Slickrock Creek Area Source AMD Discharges: The EPA completed its study of the nature and extent of the area source AMD discharges from the Slickrock Creek drainage at IMM. In September 1997, EPA selected a remedy that relies on the collection and treatment of the contaminated Slickrock Creek flows to establish significant additional control of the IMM AMD discharges. In September 2000 EPA completed the construction of a clean water diversion system, a 5-acre sedimentation basin, surface water controls, a small earthfill embankment dam, and a conveyance pipeline to ensure the collection and treatment of the contaminated discharges at the existing treatment plant. Only minor modifications to the IMM treatment plant were required to implement this additional treatment effort.

Spring Creek Arm of Keswick Reservoir Sediments: The EPA completed its study of the nature and extent of contamination associated with sediments downgradient of IMM that are located in the Spring Creek Arm of Keswick Reservoir. In September 2000 EPA selected a remedy that provides for dredging approximately 200,000 cubic yards of copper and zinc contaminated sediments from the Spring Creek Arm of Keswick Reservoir.

In August 2008 the EPA initiated construction of the first phase of this cleanup action by constructing access roadways and clearing the disposal cell area. EPA expects to complete the construction of the project infrastructure and perform the contaminated sediment dredging operations over the next three to four years.

Boulder Creek Area Source AMD Discharges: The EPA continues to collect data to characterize the nature and extent of Boulder Creek area source AMD discharges. The EPA is continuing to study potential remedial approaches for the area source AMD discharges from the Boulder Creek drainage.

3. Performance
The installation and operation of the full-scale neutralization system, the capping of areas of the mine, and the construction and operation of the Slickrock Creek Retention Reservoir to collect contaminated runoff for treatment have significantly reduced the acid and metal contamination in surface water at the Iron Mountain Mine site. Cleanup activities are continuing, and additional studies are taking place. The diversion of Upper Spring Creek has greatly increased the ability of the EPA and the Bureau of Reclamation to manage the continuing release of contaminants from the site to minimize harm to the Sacramento River ecosystem until a final remedy can be selected and implemented.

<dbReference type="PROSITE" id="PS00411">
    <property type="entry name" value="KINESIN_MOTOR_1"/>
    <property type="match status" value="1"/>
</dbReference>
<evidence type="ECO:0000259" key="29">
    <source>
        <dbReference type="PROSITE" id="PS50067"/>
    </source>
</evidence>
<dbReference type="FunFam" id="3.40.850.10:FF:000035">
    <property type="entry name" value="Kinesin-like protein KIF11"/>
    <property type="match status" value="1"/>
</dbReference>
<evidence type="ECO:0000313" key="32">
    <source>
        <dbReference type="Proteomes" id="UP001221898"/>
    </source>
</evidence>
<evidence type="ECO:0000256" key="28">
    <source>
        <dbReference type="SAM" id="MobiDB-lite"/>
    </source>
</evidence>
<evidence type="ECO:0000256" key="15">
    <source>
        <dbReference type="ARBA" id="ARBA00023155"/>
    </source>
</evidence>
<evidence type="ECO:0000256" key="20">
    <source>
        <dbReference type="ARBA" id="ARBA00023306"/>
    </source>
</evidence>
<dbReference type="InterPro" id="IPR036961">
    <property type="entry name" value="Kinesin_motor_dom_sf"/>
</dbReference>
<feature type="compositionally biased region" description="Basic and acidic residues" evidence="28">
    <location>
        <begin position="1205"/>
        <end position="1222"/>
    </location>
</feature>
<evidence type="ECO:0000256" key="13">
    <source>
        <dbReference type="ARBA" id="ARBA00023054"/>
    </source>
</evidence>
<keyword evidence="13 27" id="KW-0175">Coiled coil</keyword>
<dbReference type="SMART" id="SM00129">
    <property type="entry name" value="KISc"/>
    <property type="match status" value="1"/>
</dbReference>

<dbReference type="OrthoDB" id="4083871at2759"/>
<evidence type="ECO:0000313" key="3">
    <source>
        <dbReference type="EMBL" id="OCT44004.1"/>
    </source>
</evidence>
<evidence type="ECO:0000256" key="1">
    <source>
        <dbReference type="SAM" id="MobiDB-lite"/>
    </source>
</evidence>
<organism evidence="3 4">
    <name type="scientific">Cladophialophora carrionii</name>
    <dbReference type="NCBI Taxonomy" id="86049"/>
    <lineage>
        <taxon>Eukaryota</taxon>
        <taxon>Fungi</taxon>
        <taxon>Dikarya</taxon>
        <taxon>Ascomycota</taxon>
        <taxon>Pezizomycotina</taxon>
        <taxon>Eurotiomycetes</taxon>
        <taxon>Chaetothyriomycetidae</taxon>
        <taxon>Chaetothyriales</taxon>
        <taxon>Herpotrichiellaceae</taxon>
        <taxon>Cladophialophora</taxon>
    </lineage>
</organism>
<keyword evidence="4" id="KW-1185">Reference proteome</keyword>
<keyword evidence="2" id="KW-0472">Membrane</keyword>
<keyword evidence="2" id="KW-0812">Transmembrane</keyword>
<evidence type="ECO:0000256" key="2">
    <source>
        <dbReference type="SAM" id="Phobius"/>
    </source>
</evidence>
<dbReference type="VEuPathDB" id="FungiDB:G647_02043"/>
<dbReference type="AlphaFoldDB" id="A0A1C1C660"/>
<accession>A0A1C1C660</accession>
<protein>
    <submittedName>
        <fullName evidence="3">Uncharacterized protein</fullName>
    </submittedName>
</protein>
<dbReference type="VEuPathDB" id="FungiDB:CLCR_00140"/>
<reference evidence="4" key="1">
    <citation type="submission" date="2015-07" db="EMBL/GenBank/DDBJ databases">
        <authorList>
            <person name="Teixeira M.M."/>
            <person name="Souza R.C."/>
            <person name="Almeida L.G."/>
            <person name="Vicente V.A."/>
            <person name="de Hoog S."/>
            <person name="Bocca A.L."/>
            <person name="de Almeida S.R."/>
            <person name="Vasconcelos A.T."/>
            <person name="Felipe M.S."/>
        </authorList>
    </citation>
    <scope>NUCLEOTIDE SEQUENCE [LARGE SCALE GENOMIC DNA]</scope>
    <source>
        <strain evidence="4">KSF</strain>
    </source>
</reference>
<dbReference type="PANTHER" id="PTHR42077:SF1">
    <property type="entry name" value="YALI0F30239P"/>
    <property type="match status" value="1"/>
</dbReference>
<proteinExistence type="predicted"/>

IMM was placed on the list of the nation’s most hazardous waste sites, known as the Superfund National Priorities List, in September 1983. Since that time EPA has studied the sources of the AMD and has carried out several emergency response and long-term cleanup actions to reduce the AMD entering the Sacramento River ecosystem. EPA collects AMD from all of the underground mines and the area wide sources in Slickrock Creek and treats the AMD in a lime neutralization treatment plant. After completing the Slickrock Creek Retention Reservoir in 2004 to collect AMD discharges from the Slickrock Creek watershed for treatment, EPA now prevents 98% of metals from the entire mine property from entering the Sacramento River.

4. Costs
Cost of activities at these site are reported as a total:

5. Regulatory Challenges
In 1989, the EPA ordered the potentially responsible parties to implement emergency response corrective measures to remove the metal contamination. In 1990, the EPA, under an Administrative Order, required the parties to implement the Upper Spring Creek diversion cleanup action. In 1991, the EPA ordered the potentially responsible parties to assume responsibility for operation and maintenance of the completed cleanup actions. In 1992, the EPA ordered the potentially responsible parties to construct the treatment system for the Boulder Creek Watershed. In 1993, the EPA ordered potentially responsible parties to implement the collection and treatment system for the acid mine drainage discharges at the Old Mine/No. 8 Mine.

6. Stakeholder Challenges
No information available.

7. Other Challenges and Lessons Learned
Long-term treatment is not the final answer. The system is very expensive ($5–7 million/year) to operate. Further, the disposal area for the sludge will reach capacity in the year 2030. Some “new and improved” remedial system is necessary. Research is needed to develop new technologies.

8. References
Nordstrom, D. K., and C. N. Alpers. 1999. “Negative pH, Efflorescent Mineralogy, and Consequences for Environmental Restoration at the Iron Mountain Superfund Site, California,”pp. 3455–62 in Proceedings, Geology, Mineralogy, and Human Welfare, Irvine, Calif., Nov. 8–9, 1998. National Academy of Sciences, vol. 96.

USEPA Iron Mountain Mine Superfund Site. 2009. “EPA Accelerating Cleanup Efforts at Iron Mountain Mine Site Supporting Local Economy with Recovery Act Funds.” U.S. Environmental Protection Agency, Region 9, San Francisco.

This Web site is owned by ITRC •
1250 H Street, NW • Suite 850 • Washington, DC 20005 • P: 202-266-4920 • F: 202-266-4937 • Sponsored by Environmental Council of the States

Disclaimer, Privacy, and Usage Policies

Click Here to Register for Free IBT Training on Document Click Here to visit the ITRC website Click Here to Go Back to the Previous Page Click Here to Visit Contaminated Dediments Team Public Page Click Here to Return to Title Page Click Here for a Printer Friendly Version of This Page